It’s weird but true: of all the countless standalone Internet-TV-streaming boxes which have appeared over the past few years, just two have been unqualified successes. One is Apple TV. The other is Roku, which has thrived by offering a vast selection of stuff, driving prices down as low as $49.99 and otherwise not changing a whole lot. Its sheer simplicity is its strong suit.
But it also presents a challenge. When Roku’s box debuted in 2008, it was called the Netflix player and boasted a single channel of content. Today, it has more than 750 of them, including major movie channels, music, sports, a bevy of specialty stations and 50 games. The interface, however, hasn’t evolved much since it just had a handful of items to choose from. Though still pleasingly straightforward, it’s not scaled to the quantity of offerings at hand.
Enter the Roku 3, which is available online now and in stores next month. Replacing the current high-end version, the $99.99 Roku 2 XS, it’s not a radical departure from a hardware standpoint. The case, which is swoopier but about the same size, packs a faster processor and more robust 2×2 dual-band wifi for snappier performance and more glitch-free streaming. The wireless remote control still incorporates motion sensors for use in casual games such as Angry Birds; now it also has a headphone jack, letting you listen to TV in bed without annoying your spouse. (The box comes with earbuds in Roku’s signature purple, but you can also use your own; basically, it turns any headphones into wireless headphones.)
What’s most significant about the new Roku, though, is its new interface — and one of the most significant things about it is that it doesn’t set out to be an interesting new interface. For everything that’s new, which is an awful lot, it still looks like the overarching goal is to fade into the background rather than call attention to itself. (I got a bit of hands-on time with it during a recent briefing by Roku executives.)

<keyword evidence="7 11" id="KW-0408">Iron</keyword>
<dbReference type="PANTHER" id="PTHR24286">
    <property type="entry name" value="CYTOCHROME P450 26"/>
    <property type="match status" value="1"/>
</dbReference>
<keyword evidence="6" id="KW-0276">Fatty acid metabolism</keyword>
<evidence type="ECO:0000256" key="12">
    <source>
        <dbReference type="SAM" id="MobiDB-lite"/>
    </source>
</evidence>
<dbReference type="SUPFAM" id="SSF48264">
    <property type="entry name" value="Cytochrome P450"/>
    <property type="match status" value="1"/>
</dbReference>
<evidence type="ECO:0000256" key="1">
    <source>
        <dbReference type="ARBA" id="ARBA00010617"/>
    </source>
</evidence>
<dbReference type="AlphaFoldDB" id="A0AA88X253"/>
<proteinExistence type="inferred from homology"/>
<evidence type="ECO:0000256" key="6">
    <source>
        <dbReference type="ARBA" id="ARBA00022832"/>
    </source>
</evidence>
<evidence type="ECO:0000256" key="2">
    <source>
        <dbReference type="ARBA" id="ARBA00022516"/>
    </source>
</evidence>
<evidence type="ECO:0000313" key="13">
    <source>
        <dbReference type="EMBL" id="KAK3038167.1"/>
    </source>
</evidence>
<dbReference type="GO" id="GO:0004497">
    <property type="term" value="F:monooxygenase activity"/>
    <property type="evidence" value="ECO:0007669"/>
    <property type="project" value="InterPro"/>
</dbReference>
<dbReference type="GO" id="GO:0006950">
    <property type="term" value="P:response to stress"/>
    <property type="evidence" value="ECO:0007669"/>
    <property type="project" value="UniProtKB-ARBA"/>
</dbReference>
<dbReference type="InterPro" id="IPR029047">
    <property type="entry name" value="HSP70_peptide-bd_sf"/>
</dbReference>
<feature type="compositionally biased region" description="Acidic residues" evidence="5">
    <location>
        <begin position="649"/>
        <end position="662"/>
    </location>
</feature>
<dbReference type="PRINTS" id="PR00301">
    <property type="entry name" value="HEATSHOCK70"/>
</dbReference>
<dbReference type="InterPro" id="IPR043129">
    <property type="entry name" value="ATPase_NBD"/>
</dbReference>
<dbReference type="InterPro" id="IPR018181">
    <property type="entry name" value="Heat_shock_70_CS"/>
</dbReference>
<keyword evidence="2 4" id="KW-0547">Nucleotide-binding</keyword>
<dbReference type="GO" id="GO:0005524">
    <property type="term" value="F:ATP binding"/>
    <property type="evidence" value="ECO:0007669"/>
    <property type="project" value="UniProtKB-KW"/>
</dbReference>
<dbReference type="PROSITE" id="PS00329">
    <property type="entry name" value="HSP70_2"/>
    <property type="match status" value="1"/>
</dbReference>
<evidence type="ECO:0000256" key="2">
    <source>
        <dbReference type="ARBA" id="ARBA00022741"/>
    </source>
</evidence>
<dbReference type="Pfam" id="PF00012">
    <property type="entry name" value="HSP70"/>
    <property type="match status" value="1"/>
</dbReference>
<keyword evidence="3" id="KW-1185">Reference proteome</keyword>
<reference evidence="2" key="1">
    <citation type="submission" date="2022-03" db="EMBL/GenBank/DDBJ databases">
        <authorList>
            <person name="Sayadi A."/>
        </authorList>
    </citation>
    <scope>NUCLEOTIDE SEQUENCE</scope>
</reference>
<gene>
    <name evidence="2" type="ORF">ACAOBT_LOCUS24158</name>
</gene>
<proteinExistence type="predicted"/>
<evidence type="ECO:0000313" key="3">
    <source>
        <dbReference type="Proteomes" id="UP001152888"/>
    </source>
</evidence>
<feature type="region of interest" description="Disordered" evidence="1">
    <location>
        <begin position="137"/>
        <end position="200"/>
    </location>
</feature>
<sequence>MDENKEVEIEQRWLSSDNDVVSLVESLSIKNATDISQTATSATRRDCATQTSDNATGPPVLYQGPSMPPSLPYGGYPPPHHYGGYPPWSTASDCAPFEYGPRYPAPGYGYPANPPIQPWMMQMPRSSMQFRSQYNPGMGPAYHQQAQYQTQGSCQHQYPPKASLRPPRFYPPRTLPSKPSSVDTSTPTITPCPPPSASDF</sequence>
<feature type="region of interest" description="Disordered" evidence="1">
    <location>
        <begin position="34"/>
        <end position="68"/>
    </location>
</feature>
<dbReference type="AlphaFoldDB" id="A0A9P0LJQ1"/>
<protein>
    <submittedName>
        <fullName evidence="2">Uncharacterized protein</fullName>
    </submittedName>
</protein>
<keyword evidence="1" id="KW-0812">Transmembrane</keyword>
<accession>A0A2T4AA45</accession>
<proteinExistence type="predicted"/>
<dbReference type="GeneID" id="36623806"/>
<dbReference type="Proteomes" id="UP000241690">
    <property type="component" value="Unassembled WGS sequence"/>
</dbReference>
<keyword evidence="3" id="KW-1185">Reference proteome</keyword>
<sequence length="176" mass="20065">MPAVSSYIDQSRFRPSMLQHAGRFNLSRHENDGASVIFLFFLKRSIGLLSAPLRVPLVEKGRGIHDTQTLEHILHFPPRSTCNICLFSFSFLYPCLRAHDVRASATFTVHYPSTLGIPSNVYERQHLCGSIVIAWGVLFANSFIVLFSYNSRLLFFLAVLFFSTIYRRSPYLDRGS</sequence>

Until now, the main Roku interface has featured a row of channels which only let you see five choices at a time. Now, it sports a 3-by-3 grid, which presents nine channels at a time and lets you scroll through additional ones at a much faster clip; it wraps around, so if you sail past your last channels you arrive back at your first ones. The Channel Store looks much the same as the main screen, but with a large spot reserved for promotional space for movies and channels.
Roku’s pan-channel search feature has also been spruced up. When you search for a show or movie, it lists any channels you already have installed first, and then other channels — and you can add a channel without leaving the search results.
The one aspect of the new interface that’s very slightly flashy? The new themes, which skin the interface with custom visuals. There are five of them, such as the cloud-oriented one shown here. And even they aren’t that fancy.
Here’s another plus of Roku’s new look: you don’t need to buy a new Roku to get it. In April, the company will be rolling it out to its other models — the Roku LT, HD, 2 HD and Streaming Stick — all of which remain available.
Roku is the most-watched streaming box in the McCracken household. (Several McCracken households, actually — my non-geek parents and non-geek sister also equipped their homes with boxes, though not at my urging, and seem to be fans.) It’s fun that a small company has figured out a product category that some big companies (coughcoughGoogleTV) have failed to nail. And from what I’ve seen of the Roku 3 and the revised interface, the company has done a good job of continuing the steady-eddie approach to product evolution which has served it well to date.
Here’s Roku’s own video about the new experience: